Charlie Sheen recently announced to the world that he is HIV+. Ordinarily, this news would never be a legal matter, but shortly after his announcement, his ex-girlfriend, Bree Olson, came forward stating that Charlie often had sex with her without using a condom despite his knowledge that he had the disease. Even when they did use condoms, Charlie only used lambskin condoms that prevent pregnancy, but not the spread of HIV. Olson says she never learned about the condition until he came forward publicly. While Bree says that her test results came back negative, Charlie Sheen was sexually involved with many women since he was diagnosed with that condition. Now many are wondering if Charlie could be guilty of a crime if he spread HIV to one of his partners after not disclosing his status and not using a condom. Here’s what people should know according to a Vista sex crimes lawyer.
Despite the fact that Charlie Sheen insisted that he told every single partner about his condition after being diagnosed as HIV+, a number of those partners have already come forward disputing this claim. One such partner says she even has a damning text dating from before Charlie’s public announcement stating, “How could you do this to me? How could you expose me to HIV without telling me?” So it seems possible that Sheen may have exposed others to the virus after knowing he was HIV+, and that is a crime. In fact, Vista criminal attorney Peter M. Liss says that knowingly exposing someone to a disease is a misdemeanor in California and the victim does not need to catch the disease in order for the crime to have been committed. Additionally, it is a felony to knowingly infect someone with HIV.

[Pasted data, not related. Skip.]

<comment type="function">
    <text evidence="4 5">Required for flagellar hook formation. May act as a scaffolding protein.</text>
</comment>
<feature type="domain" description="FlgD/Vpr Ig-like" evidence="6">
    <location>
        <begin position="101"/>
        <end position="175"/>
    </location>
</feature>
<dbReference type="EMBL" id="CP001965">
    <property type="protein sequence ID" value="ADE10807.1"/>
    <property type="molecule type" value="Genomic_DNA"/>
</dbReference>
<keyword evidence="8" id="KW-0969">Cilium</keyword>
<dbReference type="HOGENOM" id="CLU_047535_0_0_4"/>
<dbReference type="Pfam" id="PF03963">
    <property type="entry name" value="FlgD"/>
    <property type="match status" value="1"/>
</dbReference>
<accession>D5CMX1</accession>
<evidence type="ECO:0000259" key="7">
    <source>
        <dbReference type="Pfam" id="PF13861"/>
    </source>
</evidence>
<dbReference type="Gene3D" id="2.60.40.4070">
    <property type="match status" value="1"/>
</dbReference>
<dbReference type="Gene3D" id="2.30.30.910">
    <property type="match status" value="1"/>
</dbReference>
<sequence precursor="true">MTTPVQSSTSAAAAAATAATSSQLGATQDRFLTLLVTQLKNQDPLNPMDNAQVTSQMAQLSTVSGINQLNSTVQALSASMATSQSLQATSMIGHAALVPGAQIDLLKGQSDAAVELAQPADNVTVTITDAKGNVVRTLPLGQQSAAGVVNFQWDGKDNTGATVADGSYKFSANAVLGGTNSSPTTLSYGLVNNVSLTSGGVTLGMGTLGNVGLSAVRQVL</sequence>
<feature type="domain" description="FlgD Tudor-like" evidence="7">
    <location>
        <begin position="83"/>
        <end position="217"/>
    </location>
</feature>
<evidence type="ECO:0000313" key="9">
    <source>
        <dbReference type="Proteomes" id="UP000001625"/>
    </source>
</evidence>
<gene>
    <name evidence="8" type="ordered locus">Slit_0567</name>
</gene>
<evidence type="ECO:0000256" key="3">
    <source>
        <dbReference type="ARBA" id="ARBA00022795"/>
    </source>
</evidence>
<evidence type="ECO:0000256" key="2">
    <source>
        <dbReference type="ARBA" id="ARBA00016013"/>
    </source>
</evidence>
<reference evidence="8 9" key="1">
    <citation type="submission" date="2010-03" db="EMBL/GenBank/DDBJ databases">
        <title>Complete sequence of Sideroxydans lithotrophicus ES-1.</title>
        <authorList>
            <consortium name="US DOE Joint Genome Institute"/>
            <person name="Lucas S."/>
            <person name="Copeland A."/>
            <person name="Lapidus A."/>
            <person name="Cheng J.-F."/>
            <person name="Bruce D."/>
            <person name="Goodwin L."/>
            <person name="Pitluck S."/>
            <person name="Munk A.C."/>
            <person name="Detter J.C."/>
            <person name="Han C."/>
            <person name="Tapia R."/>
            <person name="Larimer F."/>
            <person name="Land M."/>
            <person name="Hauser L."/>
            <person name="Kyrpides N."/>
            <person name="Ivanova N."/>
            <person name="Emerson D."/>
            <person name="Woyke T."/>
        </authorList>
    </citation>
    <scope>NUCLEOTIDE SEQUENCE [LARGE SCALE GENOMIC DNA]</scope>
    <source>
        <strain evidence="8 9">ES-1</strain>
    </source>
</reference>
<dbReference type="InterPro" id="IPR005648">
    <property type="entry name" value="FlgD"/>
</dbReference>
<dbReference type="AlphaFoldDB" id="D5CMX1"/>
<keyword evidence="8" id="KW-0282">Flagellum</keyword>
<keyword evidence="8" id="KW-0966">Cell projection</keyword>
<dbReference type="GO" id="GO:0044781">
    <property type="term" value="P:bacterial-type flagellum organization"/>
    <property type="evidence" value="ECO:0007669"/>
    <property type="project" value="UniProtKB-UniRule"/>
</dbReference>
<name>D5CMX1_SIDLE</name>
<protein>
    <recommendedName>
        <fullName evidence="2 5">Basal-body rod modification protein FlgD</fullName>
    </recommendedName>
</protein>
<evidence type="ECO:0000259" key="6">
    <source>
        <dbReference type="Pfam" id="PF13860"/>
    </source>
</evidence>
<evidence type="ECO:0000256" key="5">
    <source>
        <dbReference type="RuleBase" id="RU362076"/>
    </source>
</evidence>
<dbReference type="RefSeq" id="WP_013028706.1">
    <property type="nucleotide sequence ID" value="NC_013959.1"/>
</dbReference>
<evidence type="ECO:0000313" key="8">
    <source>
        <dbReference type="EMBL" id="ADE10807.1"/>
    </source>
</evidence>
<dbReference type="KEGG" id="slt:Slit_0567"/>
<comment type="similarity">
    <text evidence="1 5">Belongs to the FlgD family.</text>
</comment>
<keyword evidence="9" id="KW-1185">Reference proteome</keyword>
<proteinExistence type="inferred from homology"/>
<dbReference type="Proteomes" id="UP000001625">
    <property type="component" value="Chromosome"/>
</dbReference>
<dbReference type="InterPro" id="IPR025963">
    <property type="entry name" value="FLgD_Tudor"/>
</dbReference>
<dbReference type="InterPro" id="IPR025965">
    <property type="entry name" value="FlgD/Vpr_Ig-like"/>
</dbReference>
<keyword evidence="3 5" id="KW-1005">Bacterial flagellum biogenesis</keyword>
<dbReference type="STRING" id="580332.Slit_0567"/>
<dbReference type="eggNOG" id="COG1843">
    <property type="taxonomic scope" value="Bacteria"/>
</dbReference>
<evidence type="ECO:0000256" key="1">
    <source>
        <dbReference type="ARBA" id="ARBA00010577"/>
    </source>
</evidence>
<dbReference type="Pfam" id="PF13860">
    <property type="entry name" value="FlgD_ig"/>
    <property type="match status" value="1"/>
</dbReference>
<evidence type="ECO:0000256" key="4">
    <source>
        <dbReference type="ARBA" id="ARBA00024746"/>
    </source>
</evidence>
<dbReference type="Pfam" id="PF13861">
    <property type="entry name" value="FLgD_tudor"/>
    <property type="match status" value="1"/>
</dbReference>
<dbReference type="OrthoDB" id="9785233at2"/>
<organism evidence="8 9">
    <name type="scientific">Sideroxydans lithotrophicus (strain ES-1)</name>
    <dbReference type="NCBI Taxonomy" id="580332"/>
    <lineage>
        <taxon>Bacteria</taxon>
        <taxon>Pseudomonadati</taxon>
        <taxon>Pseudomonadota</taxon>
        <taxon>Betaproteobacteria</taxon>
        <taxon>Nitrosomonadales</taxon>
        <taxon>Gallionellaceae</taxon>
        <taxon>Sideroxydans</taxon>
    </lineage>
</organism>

So is Charlie Sheen automatically guilty of these crimes? Not necessarily. First, while Charlie is facing lawsuits related to exposing others to HIV, no victim has yet contacted the police about pressing charges. This crime requires someone to come forward and speak with police. Secondly, even if he loses those lawsuits and the victims do take the cases to the police, criminal courts have a much higher standard of guilt than civil courts. In order for the prosecution to prove that Charlie knowingly exposed someone to HIV, they must be able to prove beyond a reasonable doubt that he did not notify his partner of his condition and that he did not use a latex condom. The felony charge of knowingly infecting someone with HIV would be even more difficult to prove because the prosecution would have to prove he was acting with intent. With a top defense attorney in Vista on his side, it would be pretty hard to prove these accusations given the he said/she said nature of the crime.
It remains to be seen if any of Sheen’s partners actually press criminal charges, but it’s important to remember that this could happen to anyone with HIV. If you have been accused of knowingly exposing someone to a disease or intentionally spreading HIV, please call (760) 643-4050 to schedule a free initial consultation with Vista criminal defense lawyer Peter M. Liss.
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